Aluminum Association Proposes Alternatives to Global Tariffs
President Trump’s plan to place tariffs on imported aluminum and steel has raised major concerns across the manufacturing world. The Aluminum Association is proposing a more targeted approach to the problem of oversupply, focusing on China.
The association that represents U.S. aluminum makers wants the government to address trade issues that have harmed the industry. But it revealed this week that it doesn’t believe broad tariffs on steel and aluminum imports, announced last week by President Trump, are the right solution.
“On behalf of the Aluminum Association’s 114 member companies and the 713,000 U.S. jobs our industry supports, we are grateful for the attention that you and your administration have dedicated to our industry,” the group’s president and CEO, Heidi Brock, said in a letter to the president [PDF] on Monday. “However, we are deeply concerned about the effects of a global tariff on aluminum production and jobs in the United States.”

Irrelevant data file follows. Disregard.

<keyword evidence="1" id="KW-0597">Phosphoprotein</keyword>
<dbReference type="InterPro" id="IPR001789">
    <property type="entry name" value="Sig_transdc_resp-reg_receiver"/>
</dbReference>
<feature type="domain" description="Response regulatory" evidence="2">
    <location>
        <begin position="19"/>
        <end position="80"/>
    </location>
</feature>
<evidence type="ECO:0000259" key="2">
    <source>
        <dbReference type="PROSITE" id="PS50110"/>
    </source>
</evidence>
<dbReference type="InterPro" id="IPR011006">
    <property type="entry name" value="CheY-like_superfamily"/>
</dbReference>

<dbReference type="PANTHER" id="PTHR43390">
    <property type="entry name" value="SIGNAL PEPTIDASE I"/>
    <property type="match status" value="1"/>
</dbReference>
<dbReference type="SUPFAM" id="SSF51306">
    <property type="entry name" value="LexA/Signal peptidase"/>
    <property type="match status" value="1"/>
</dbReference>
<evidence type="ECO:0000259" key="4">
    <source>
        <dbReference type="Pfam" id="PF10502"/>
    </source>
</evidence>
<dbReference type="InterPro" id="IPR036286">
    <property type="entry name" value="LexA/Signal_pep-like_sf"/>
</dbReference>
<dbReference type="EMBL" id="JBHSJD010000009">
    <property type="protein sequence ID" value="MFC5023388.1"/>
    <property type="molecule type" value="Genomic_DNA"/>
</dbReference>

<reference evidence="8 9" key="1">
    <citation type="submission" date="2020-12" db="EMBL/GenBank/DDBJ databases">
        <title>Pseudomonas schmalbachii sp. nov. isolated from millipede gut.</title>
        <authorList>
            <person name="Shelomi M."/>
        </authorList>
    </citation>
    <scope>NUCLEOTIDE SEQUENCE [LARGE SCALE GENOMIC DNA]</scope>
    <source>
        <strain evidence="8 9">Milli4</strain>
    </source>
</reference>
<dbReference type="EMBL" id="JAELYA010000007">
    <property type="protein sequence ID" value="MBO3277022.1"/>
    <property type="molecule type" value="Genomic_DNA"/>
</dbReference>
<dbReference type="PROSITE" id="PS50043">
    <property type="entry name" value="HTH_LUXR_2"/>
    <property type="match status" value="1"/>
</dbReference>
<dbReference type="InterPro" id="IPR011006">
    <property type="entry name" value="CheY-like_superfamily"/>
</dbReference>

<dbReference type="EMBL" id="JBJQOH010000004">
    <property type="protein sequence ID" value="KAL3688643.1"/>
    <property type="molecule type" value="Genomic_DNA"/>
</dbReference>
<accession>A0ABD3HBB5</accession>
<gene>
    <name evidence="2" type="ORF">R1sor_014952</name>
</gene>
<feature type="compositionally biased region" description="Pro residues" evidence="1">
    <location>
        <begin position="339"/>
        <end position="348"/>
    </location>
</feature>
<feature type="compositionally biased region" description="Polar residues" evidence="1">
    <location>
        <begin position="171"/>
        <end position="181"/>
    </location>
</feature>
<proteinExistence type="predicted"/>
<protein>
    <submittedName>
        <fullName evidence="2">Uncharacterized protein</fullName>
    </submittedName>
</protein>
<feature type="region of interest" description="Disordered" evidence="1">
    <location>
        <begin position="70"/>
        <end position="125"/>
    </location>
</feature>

Brock instead urged a focus on China, which the association says illegally subsidizes producers, resulting in oversupply.
“Unfortunately, the tariffs proposed will do little to address the fundamental problem of massive aluminum overcapacity in China, while impacting supply chains with vital trading partners who play by the rules,” Brock wrote. “We fear that the proposed tariff may do more harm than good, hurting rather than helping the 97 percent of aluminum industry jobs in mid-and-downstream production processes.”
The association offered several specific recommendations, including targeted tariffs on Chinese imports and direct negotiations with the Chinese government to address oversupply issues. It also supports a monitoring system to boost transparency around aluminum products that enter the U.S.
“As time is of the essence, we would appreciate an opportunity to discuss these recommended actions with members of your administration,” Brock added.
The stance was echoed by at least one official in the steel industry. Byer Steel CEO Burke Byer told CNBC’s Closing Bell that tariffs would help his business, but he implied that he would be favor a more targeted approach.
“The fortunate thing about this situation is that the president has the ability within his power to carve out certain countries and products, which we fully support,” Byer said.
(SafakOguz/iStock/Getty Images Plus)